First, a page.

Bremen – Corona, the vaccine and demands from Bremen to the federal government. Part 2 of the interview with Mayor Andreas Bovenschulte (55, SPD).
BILD: Mr. Bovenschulte, you hit the table in mid-December. “I had hoped for more,” they said about the vaccine deliveries.
Bovenschulte: “We are sending our society into a lockdown that costs around 5 billion euros per week. One can ask whether everything has really been done to ramp up vaccine production. And then I wasn’t the only one. After all, the discussion has resulted in things going faster now. “
BILD: It’s still not fast enough!
Bovenschulte: “That’s true. We have to get faster. It must be clear that by summer at the latest we made a vaccination offer to anyone who wanted it. It is an enormous challenge. And I think we should formalize this as a resolution at the next Prime Minister’s Conference. We as the federal and state governments have to say: That is our goal, that is what we direct all our efforts and we will be judged by it. We have to be through before summer is over. Otherwise the third wave will come. “
BILD: Federal Health Minister Spahn wants all nursing home residents to be vaccinated by the end of January.
Bovenschulte: “In December we had a good 70 percent of the deaths in old people’s and nursing homes in Bremen. This shows how important it is to protect this group. My health senator tells me that we will be through with the second vaccination by mid-February. If at all possible even faster. “
BILD: So far, only the fair distribution of the vaccine has worked. Everyone in Europe has equally little and is left on dry land. In the United States, Joe Biden orders factories to produce the vaccine. Also imaginable with us?
Bovenschulte: “The fact that a new vaccine production facility will soon go into operation in Marburg is a good signal. And more must and will come, not against the economy, but with it. We all have a common goal: We want to vaccinate people quickly and not just manage the shortage. But we just have to have enough vaccine for that. “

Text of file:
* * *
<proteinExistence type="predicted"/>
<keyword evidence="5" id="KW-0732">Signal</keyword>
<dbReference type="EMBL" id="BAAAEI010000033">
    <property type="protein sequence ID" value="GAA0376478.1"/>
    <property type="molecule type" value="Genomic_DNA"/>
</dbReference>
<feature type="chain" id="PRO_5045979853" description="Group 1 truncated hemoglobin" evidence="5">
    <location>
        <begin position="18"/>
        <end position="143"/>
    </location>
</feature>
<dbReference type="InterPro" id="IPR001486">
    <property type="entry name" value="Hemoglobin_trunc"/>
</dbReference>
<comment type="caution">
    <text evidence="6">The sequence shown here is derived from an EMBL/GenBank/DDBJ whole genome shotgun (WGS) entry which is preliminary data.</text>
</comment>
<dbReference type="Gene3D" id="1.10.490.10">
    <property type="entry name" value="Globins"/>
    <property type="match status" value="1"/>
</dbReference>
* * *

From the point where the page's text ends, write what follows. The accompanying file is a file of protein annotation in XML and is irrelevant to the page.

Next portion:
BILD: What if companies shy away from the risk of being left with production facilities or expenses later?
Bovenschulte: “You know: In the event of economic damage running into billions per week, the state should relieve these companies of the risk. It shouldn’t sound wasteful or aloof, but a billion more or less is really not the main problem right now. If the economy produces vaccine quickly now, it will ultimately save money and lives. But the state should also tell companies: ‘If an investment doesn’t pay off in the end, we won’t leave you alone.’ The main thing is that we get as much vaccine as possible as quickly as possible. “
BILD: For Bremen, the real challenge only begins when there is enough vaccine. How do you ensure that vaccinations are given quickly?
Bovenschulte: “We have a very modern vaccination center and an unprecedented alliance of the Senate, aid organizations and the private sector. The Zech Group, the Chamber of Commerce, Johanniter, Dehoga, the DRK, the German Armed Forces and many others have joined forces in the ‘Bremen vaccinated’ initiative. Everyone contributes what they do best. In the end we want to achieve a vaccination capacity of up to 10,000 doses per day. “